Slide1: Quantum Computers
That Fix Themselves Dave Bacon
Caltech
Department of Physics
Institute for Quantum Information
Slide2: The Enemy?
Slide3: 57 Nobel Prizes 27 Nobel Prizes 0.01 Nobel Prizes / Capita 0.005 Nobel Prizes / Capita Caltech MIT “lies, damn lies, and statistics.” – Leonard Henry Courtney Quantum Computing Mecca Quantum Computing Mecca The California Tech
Slide4: Castor canadenis Caltech
Slide5: The Quantum Computing Roadmap NIST Boulder Ions
Slide6: Have We Learned Anything? 1941 – First programmable electronic calculator.
mechanical relays.
1943 – ENIAC.
18000 vacuum tubes: “nature abhors the vacuum tube.”
1947 – Bell labs develops the transistor.
1952 – G. W. Dummer proposes manufacturing electronic equipment in one
block with no connecting wires.
1959 – Texas Instruments and Fairchild Semiconductor invent the integrated
circuit.
1964 – first IBM 360 series (the concept of an “architecture”)
1964 – Integrated circuit which cost $1000 in 1959 now costs $10. Moore
describes his law. 1972 – Intel 8008 and 8 bit microprocessor.
1975 – First personal computer the Altair.
1982 – IBM PC introduced. Personal computer revolution begins.
Slide7: History Only Teaches Me Physics ordered
regular
reducible turbulent
complex
not reducible Interacting Isolated What happens when many units (defined isolated) interact? Computers are strange beasts in this world:
built from parts which order and are regular
reductionist’s dream come true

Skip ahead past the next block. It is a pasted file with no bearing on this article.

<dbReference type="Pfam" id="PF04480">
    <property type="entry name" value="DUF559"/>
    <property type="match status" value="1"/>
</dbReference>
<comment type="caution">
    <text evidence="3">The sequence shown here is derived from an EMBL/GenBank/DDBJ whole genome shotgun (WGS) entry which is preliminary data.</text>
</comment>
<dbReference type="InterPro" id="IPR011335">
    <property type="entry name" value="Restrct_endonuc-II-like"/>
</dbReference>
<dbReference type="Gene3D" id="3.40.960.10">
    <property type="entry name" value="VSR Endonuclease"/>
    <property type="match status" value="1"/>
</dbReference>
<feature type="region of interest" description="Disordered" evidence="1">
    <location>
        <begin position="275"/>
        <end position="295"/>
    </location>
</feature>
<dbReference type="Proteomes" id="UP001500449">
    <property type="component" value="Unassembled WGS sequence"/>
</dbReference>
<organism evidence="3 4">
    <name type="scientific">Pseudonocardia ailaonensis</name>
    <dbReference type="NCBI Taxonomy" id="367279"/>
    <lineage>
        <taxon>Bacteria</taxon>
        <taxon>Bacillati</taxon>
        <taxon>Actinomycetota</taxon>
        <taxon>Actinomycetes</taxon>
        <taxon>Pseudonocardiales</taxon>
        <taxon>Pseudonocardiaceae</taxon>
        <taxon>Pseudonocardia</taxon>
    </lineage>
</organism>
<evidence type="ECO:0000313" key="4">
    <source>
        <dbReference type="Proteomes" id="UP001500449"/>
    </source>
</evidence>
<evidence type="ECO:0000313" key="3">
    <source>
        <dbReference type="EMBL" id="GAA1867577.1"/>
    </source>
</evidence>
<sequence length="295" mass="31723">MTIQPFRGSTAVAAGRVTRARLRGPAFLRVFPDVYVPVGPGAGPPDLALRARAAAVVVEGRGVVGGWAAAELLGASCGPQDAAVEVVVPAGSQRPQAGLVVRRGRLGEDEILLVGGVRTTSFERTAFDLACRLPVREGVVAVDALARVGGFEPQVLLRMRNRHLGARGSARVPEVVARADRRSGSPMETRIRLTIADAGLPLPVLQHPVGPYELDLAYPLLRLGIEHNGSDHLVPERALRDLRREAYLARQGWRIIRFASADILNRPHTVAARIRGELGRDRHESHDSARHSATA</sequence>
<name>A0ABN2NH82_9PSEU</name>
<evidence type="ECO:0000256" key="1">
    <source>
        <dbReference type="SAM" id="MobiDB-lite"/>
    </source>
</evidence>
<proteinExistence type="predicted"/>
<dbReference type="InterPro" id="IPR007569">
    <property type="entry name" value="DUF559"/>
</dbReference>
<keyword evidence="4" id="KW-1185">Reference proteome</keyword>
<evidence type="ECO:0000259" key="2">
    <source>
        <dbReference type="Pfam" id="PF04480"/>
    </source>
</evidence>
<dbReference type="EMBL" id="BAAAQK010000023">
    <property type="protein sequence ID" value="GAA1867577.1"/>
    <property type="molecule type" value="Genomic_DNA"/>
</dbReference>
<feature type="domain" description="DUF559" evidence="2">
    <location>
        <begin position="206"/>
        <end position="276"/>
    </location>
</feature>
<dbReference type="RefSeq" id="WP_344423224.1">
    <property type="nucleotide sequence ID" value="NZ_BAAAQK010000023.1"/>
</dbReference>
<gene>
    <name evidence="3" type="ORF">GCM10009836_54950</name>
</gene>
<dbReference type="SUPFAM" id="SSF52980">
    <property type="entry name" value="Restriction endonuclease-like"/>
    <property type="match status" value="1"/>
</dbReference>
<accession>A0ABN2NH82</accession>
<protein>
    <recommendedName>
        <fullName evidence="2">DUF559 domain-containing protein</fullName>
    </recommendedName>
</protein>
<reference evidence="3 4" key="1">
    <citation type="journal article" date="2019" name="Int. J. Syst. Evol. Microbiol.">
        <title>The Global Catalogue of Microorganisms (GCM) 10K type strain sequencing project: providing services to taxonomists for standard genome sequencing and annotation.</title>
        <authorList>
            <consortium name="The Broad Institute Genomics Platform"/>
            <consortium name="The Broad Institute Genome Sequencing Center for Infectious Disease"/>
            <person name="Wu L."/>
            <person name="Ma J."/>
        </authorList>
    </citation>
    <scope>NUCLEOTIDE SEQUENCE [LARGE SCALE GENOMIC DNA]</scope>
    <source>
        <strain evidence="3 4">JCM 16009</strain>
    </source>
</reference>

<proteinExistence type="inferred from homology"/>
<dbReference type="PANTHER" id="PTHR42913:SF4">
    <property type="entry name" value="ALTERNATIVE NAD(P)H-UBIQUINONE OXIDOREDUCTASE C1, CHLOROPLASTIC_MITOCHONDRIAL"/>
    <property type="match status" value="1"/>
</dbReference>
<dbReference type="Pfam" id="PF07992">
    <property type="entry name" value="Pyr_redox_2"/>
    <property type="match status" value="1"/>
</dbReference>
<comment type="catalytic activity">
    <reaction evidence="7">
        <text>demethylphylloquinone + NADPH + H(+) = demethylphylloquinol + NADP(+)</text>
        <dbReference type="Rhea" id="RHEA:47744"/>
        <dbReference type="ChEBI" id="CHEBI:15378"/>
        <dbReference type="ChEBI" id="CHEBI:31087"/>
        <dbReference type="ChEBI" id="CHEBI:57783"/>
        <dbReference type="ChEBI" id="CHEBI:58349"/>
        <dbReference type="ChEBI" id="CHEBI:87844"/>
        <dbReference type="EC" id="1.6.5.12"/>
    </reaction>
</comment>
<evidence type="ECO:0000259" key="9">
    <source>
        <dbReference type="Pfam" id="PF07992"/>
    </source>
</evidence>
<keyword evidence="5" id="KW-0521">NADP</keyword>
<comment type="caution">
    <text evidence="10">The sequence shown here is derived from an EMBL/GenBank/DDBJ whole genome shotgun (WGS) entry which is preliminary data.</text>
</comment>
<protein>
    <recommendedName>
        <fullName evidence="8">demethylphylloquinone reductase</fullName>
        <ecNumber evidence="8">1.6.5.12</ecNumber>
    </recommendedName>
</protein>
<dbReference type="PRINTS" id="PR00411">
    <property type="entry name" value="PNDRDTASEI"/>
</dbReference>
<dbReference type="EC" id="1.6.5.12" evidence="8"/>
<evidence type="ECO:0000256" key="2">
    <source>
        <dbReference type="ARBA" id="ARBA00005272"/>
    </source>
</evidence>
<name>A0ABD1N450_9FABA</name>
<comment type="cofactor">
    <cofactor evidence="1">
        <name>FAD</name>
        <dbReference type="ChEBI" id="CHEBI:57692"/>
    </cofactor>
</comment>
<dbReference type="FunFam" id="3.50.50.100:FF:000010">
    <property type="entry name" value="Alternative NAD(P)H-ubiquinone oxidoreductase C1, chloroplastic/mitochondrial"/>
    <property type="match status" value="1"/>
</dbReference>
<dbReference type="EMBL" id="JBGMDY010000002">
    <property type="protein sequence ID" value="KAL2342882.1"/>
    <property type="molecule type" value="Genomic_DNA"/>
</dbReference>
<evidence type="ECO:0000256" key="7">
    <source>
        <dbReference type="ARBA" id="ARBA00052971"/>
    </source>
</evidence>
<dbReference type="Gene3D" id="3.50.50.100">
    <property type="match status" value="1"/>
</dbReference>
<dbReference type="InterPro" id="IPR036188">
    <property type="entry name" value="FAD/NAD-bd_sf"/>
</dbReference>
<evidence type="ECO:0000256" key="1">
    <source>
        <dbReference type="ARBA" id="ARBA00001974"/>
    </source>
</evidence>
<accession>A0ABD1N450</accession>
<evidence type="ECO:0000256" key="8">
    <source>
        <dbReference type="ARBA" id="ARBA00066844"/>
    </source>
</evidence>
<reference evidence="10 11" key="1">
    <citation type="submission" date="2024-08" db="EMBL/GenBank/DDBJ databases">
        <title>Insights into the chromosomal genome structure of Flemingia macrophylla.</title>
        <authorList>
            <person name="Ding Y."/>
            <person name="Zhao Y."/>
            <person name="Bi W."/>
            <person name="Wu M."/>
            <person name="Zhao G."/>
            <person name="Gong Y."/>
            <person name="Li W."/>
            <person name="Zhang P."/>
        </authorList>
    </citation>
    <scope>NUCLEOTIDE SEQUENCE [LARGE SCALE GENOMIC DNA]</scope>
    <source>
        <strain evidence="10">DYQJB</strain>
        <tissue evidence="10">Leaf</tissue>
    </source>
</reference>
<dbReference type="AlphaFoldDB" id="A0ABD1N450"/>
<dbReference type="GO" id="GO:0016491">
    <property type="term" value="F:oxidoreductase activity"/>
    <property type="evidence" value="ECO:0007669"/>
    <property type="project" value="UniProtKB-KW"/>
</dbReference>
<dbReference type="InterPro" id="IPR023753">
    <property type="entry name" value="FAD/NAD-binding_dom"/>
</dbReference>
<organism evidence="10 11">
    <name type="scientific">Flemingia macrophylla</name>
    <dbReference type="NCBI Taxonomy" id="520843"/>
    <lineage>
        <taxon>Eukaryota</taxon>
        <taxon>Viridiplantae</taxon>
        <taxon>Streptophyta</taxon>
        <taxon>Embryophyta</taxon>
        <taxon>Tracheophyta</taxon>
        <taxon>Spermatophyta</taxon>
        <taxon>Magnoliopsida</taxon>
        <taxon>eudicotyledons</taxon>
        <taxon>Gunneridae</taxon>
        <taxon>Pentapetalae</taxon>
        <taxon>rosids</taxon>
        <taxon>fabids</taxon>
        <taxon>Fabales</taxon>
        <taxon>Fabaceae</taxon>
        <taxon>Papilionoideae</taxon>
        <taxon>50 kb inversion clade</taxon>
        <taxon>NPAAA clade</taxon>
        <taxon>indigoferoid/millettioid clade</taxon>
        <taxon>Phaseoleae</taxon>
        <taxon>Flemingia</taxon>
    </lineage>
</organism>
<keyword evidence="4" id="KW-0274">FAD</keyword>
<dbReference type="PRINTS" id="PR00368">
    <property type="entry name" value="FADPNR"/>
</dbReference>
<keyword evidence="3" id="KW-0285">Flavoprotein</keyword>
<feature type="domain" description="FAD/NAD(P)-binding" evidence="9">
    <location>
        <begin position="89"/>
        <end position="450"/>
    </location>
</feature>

yet:
complexity of computer running a program is high
algorithmic complexity implies reduction cannot be
compressed beyond running the algorithm Platyputor
Slide8: The Physics Guarantee What is the phase of matter corresponding to the computer? PRACTICAL QUESTION (as opposed to philosophical) There are distinct PHYSICAL reasons why robust classical
computation is possible. not all physical systems are equally good for computation:
there exists systems whose PHYSICS guarantees
their ability to enact robust classical computation. This talk: (1) this point of view for classical computers
(2) attempts to port these ideas to a quantum computer Are there (or can we engineer) physical systems whose
PHYSICS guarantees robust quantum computation? Rant mode ON
Slide9: Two Paths Coding: majority vote of
current Transistor Hard Drive Error correction: amplification Coding: majority vote of
magnetism Error correction: local energy
minimization Fault-tolerant: macro applied
field. Fault-tolerant: conducting / insulating phase transition More than storage?
Slide10: A Dynamic Ising Model Ising model Dynamic Ising model